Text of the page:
"I told you I'm a loco Colombian, now" Toronto-raised Jessie Reyez proclaims on "Fuck It," the opening track of her new EP, Kiddo. New school R&B tends to operate in this kind of "profanity as verisimilitude" mode, but whether one subscribes to that performance method or not, it's not hard to find something to like on the singer-songwriter's much anticipated, seven-track release.
Kiddo deals in equal parts emotional availability, intelligence and vulnerability. Previously heard tracks "Shutter Island" and "Figures" are multifaceted echoes of her soul, glimpses of emotion and reason that depict a fully realized individual who's greater than the sum of her parts. The EP follows along this wavelength, as Reyez expounds her forthright views on life, love and the connective emotional tissue in-between.
"Toronto is my city," she declares, setting the locale on the anthemic energizer that is "Blue Ribbon." The boom-bap of "Gatekeepers" explores the potential price of fame, symbolically and literally speaking, taking its lyrical and melodic cues from House of Balloons-era Abel Tesfaye. Closing things out are the interlude "Voice Mail" and the pop-minded "Great One," its piano strains underscoring its all-or-nothing metric when it comes to love.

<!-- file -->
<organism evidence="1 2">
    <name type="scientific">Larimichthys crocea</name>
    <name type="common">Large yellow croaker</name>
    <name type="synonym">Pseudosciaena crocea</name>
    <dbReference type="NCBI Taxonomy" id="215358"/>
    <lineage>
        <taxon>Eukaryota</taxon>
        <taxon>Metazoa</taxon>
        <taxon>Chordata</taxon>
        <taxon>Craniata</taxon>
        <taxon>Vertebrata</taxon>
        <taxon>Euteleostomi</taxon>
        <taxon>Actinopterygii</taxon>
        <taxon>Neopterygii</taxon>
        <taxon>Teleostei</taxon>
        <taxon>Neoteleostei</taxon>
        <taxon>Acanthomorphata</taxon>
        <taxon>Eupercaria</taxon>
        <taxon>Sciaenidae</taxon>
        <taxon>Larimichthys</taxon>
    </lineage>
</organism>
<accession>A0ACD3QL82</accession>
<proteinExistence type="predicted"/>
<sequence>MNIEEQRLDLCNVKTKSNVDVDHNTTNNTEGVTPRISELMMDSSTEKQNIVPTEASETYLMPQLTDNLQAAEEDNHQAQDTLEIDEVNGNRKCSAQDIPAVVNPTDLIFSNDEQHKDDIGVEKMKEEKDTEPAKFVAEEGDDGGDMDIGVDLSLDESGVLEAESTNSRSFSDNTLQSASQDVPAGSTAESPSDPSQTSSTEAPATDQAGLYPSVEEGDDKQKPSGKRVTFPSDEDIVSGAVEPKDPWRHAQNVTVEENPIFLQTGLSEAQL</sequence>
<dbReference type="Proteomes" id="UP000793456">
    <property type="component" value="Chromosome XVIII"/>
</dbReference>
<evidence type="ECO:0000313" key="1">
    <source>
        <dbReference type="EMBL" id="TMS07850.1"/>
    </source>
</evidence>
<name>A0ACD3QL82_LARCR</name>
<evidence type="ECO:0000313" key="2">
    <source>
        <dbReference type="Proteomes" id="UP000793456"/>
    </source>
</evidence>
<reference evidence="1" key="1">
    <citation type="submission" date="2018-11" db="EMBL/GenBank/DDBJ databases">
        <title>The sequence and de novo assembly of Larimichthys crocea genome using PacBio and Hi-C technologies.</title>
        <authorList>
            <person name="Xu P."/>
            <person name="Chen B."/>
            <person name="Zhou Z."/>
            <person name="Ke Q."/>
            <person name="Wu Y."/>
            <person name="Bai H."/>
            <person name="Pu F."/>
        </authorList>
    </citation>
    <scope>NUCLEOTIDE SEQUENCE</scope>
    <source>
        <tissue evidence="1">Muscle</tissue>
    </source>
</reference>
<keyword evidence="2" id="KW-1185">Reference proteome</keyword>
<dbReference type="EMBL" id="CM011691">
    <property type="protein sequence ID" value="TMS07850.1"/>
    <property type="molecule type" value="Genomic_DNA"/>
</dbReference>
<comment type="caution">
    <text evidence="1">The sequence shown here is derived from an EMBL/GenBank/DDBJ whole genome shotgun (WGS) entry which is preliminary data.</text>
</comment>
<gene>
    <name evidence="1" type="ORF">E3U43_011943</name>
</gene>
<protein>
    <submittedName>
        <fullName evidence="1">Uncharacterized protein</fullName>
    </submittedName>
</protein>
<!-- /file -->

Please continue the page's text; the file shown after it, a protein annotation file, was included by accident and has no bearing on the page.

With Kiddo, Reyez proves she's musically fearless yet frank, ripping open emotional convention to mine the prickly realities that lie beneath. It's the reason she is generating buzz and momentum as she works towards her inevitable and anticipated full-length release. (Universal)